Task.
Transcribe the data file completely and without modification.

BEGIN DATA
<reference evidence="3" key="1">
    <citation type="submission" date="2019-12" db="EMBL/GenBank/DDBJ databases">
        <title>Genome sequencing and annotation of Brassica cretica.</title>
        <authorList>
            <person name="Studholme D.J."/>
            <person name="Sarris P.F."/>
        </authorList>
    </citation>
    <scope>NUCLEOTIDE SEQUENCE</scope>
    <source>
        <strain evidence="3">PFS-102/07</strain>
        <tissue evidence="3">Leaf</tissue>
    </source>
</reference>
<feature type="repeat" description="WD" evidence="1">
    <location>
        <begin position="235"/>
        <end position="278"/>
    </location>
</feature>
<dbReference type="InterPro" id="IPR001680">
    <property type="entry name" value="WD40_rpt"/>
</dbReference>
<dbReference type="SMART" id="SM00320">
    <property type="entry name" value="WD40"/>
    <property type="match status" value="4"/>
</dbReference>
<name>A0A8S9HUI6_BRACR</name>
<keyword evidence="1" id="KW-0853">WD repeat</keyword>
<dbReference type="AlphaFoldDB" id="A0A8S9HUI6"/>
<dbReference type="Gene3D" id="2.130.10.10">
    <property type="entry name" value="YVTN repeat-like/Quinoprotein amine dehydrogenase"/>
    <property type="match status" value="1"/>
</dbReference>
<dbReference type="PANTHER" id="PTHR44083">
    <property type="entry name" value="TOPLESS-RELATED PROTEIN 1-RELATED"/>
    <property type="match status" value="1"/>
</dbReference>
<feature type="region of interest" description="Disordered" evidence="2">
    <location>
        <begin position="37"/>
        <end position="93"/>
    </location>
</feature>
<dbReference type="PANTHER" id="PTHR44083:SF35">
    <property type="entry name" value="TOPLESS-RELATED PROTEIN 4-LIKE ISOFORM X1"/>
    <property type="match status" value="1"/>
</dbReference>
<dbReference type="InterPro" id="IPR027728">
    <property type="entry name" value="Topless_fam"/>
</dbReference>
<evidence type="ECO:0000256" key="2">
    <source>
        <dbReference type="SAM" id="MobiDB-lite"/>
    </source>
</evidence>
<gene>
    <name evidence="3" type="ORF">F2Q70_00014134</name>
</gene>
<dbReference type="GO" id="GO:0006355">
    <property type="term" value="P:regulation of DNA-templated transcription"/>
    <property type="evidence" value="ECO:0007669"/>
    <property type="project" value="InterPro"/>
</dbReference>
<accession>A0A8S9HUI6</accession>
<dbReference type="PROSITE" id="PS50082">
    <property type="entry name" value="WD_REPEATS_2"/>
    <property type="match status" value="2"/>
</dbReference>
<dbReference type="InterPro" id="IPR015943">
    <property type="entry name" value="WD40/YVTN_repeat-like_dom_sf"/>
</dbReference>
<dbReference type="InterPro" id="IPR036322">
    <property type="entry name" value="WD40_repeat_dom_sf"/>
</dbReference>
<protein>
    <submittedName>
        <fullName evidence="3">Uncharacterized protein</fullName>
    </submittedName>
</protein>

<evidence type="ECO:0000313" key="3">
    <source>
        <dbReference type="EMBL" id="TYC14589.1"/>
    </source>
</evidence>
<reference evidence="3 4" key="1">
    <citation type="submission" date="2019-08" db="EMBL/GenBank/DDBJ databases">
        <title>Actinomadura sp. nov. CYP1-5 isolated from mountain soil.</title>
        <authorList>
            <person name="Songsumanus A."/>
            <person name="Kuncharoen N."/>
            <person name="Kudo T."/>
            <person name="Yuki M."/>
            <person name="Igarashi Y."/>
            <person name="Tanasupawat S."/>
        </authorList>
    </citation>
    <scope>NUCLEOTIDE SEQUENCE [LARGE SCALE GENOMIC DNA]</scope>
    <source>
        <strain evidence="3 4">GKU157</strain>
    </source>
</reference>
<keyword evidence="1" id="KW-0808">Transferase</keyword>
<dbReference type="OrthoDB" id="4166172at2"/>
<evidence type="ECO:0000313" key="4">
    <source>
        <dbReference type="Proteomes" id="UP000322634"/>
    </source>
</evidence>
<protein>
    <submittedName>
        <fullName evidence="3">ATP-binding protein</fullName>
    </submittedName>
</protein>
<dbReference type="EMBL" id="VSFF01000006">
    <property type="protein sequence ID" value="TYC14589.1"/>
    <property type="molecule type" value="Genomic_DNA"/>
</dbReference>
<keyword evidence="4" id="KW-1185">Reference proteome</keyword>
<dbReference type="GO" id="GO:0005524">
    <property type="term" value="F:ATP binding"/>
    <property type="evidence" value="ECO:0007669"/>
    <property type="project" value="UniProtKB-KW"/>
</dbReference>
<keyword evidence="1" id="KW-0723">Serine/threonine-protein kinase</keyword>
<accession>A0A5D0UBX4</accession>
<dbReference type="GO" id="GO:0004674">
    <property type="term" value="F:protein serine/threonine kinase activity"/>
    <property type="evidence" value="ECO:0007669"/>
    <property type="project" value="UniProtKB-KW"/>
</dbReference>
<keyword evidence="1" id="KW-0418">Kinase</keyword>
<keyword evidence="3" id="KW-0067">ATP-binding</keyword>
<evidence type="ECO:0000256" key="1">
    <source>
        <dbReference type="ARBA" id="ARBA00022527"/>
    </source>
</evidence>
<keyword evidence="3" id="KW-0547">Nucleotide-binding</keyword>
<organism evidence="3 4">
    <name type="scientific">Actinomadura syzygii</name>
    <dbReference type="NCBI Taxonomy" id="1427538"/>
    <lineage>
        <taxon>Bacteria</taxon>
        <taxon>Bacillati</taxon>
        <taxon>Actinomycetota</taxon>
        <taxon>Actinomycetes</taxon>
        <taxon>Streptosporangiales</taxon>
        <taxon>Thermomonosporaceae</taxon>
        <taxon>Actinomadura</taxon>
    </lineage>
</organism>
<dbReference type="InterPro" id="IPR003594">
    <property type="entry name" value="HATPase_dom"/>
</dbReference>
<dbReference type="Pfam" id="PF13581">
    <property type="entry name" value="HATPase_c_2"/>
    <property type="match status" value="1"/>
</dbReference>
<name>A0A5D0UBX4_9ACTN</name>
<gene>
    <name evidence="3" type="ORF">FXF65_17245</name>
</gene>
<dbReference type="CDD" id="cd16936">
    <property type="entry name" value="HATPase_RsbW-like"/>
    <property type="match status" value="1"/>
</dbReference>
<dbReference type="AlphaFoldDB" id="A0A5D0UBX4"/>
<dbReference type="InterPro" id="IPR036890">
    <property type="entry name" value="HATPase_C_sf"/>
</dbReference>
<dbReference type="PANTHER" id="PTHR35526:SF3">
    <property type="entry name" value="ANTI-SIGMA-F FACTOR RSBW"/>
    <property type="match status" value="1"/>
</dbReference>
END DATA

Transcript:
<reference evidence="3" key="1">
    <citation type="submission" date="2019-12" db="EMBL/GenBank/DDBJ databases">
        <title>Genome sequencing and annotation of Brassica cretica.</title>
        <authorList>
            <person name="Studholme D.J."/>
            <person name="Sarris P.F."/>
        </authorList>
    </citation>
    <scope>NUCLEOTIDE SEQUENCE</scope>
    <source>
        <strain evidence="3">PFS-102/07</strain>
        <tissue evidence="3">Leaf</tissue>
    </source>
</reference>
<feature type="repeat" description="WD" evidence="1">
    <location>
        <begin position="235"/>
        <end position="278"/>
    </location>
</feature>
<dbReference type="InterPro" id="IPR001680">
    <property type="entry name" value="WD40_rpt"/>
</dbReference>
<dbReference type="SMART" id="SM00320">
    <property type="entry name" value="WD40"/>
    <property type="match status" value="4"/>
</dbReference>
<name>A0A8S9HUI6_BRACR</name>
<keyword evidence="1" id="KW-0853">WD repeat</keyword>
<dbReference type="AlphaFoldDB" id="A0A8S9HUI6"/>
<dbReference type="Gene3D" id="2.130.10.10">
    <property type="entry name" value="YVTN repeat-like/Quinoprotein amine dehydrogenase"/>
    <property type="match status" value="1"/>
</dbReference>
<dbReference type="PANTHER" id="PTHR44083">
    <property type="entry name" value="TOPLESS-RELATED PROTEIN 1-RELATED"/>
    <property type="match status" value="1"/>
</dbReference>
<feature type="region of interest" description="Disordered" evidence="2">
    <location>
        <begin position="37"/>
        <end position="93"/>
    </location>
</feature>
<dbReference type="PANTHER" id="PTHR44083:SF35">
    <property type="entry name" value="TOPLESS-RELATED PROTEIN 4-LIKE ISOFORM X1"/>
    <property type="match status" value="1"/>
</dbReference>
<dbReference type="InterPro" id="IPR027728">
    <property type="entry name" value="Topless_fam"/>
</dbReference>
<evidence type="ECO:0000256" key="2">
    <source>
        <dbReference type="SAM" id="MobiDB-lite"/>
    </source>
</evidence>
<gene>
    <name evidence="3" type="ORF">F2Q70_00014134</name>
</gene>
<dbReference type="GO" id="GO:0006355">
    <property type="term" value="P:regulation of DNA-templated transcription"/>
    <property type="evidence" value="ECO:0007669"/>
    <property type="project" value="InterPro"/>
</dbReference>
<accession>A0A8S9HUI6</accession>
<dbReference type="PROSITE" id="PS50082">
    <property type="entry name" value="WD_REPEATS_2"/>
    <property type="match status" value="2"/>
</dbReference>
<dbReference type="InterPro" id="IPR015943">
    <property type="entry name" value="WD40/YVTN_repeat-like_dom_sf"/>
</dbReference>
<dbReference type="InterPro" id="IPR036322">
    <property type="entry name" value="WD40_repeat_dom_sf"/>
</dbReference>
<protein>
    <submittedName>
        <fullName evidence="3">Uncharacterized protein</fullName>
    </submittedName>
</protein>

<evidence type="ECO:0000313" key="3">
    <source>
        <dbReference type="EMBL" id="TYC14589.1"/>
    </source>
</evidence>
<reference evidence="3 4" key="1">
    <citation type="submission" date="2019-08" db="EMBL/GenBank/DDBJ databases">
        <title>Actinomadura sp. nov. CYP1-5 isolated from mountain soil.</title>
        <authorList>
            <person name="Songsumanus A."/>
            <person name="Kuncharoen N."/>
            <person name="Kudo T."/>
            <person name="Yuki M."/>
            <person name="Igarashi Y."/>
            <person name="Tanasupawat S."/>
        </authorList>
    </citation>
    <scope>NUCLEOTIDE SEQUENCE [LARGE SCALE GENOMIC DNA]</scope>
    <source>
        <strain evidence="3 4">GKU157</strain>
    </source>
</reference>
<keyword evidence="1" id="KW-0808">Transferase</keyword>
<dbReference type="OrthoDB" id="4166172at2"/>
<evidence type="ECO:0000313" key="4">
    <source>
        <dbReference type="Proteomes" id="UP000322634"/>
    </source>
</evidence>
<protein>
    <submittedName>
        <fullName evidence="3">ATP-binding protein</fullName>
    </submittedName>
</protein>
<dbReference type="EMBL" id="VSFF01000006">
    <property type="protein sequence ID" value="TYC14589.1"/>
    <property type="molecule type" value="Genomic_DNA"/>
</dbReference>
<keyword evidence="4" id="KW-1185">Reference proteome</keyword>
<dbReference type="GO" id="GO:0005524">
    <property type="term" value="F:ATP binding"/>
    <property type="evidence" value="ECO:0007669"/>
    <property type="project" value="UniProtKB-KW"/>
</dbReference>
<keyword evidence="1" id="KW-0723">Serine/threonine-protein kinase</keyword>
<accession>A0A5D0UBX4</accession>
<dbReference type="GO" id="GO:0004674">
    <property type="term" value="F:protein serine/threonine kinase activity"/>
    <property type="evidence" value="ECO:0007669"/>
    <property type="project" value="UniProtKB-KW"/>
</dbReference>
<keyword evidence="1" id="KW-0418">Kinase</keyword>
<keyword evidence="3" id="KW-0067">ATP-binding</keyword>
<evidence type="ECO:0000256" key="1">
    <source>
        <dbReference type="ARBA" id="ARBA00022527"/>
    </source>
</evidence>
<keyword evidence="3" id="KW-0547">Nucleotide-binding</keyword>
<organism evidence="3 4">
    <name type="scientific">Actinomadura syzygii</name>
    <dbReference type="NCBI Taxonomy" id="1427538"/>
    <lineage>
        <taxon>Bacteria</taxon>
        <taxon>Bacillati</taxon>
        <taxon>Actinomycetota</taxon>
        <taxon>Actinomycetes</taxon>
        <taxon>Streptosporangiales</taxon>
        <taxon>Thermomonosporaceae</taxon>
        <taxon>Actinomadura</taxon>
    </lineage>
</organism>
<dbReference type="InterPro" id="IPR003594">
    <property type="entry name" value="HATPase_dom"/>
</dbReference>
<dbReference type="Pfam" id="PF13581">
    <property type="entry name" value="HATPase_c_2"/>
    <property type="match status" value="1"/>
</dbReference>
<name>A0A5D0UBX4_9ACTN</name>
<gene>
    <name evidence="3" type="ORF">FXF65_17245</name>
</gene>
<dbReference type="CDD" id="cd16936">
    <property type="entry name" value="HATPase_RsbW-like"/>
    <property type="match status" value="1"/>
</dbReference>
<dbReference type="AlphaFoldDB" id="A0A5D0UBX4"/>
<dbReference type="InterPro" id="IPR036890">
    <property type="entry name" value="HATPase_C_sf"/>
</dbReference>
<dbReference type="PANTHER" id="PTHR35526:SF3">
    <property type="entry name" value="ANTI-SIGMA-F FACTOR RSBW"/>
    <property type="match status" value="1"/>
</dbReference>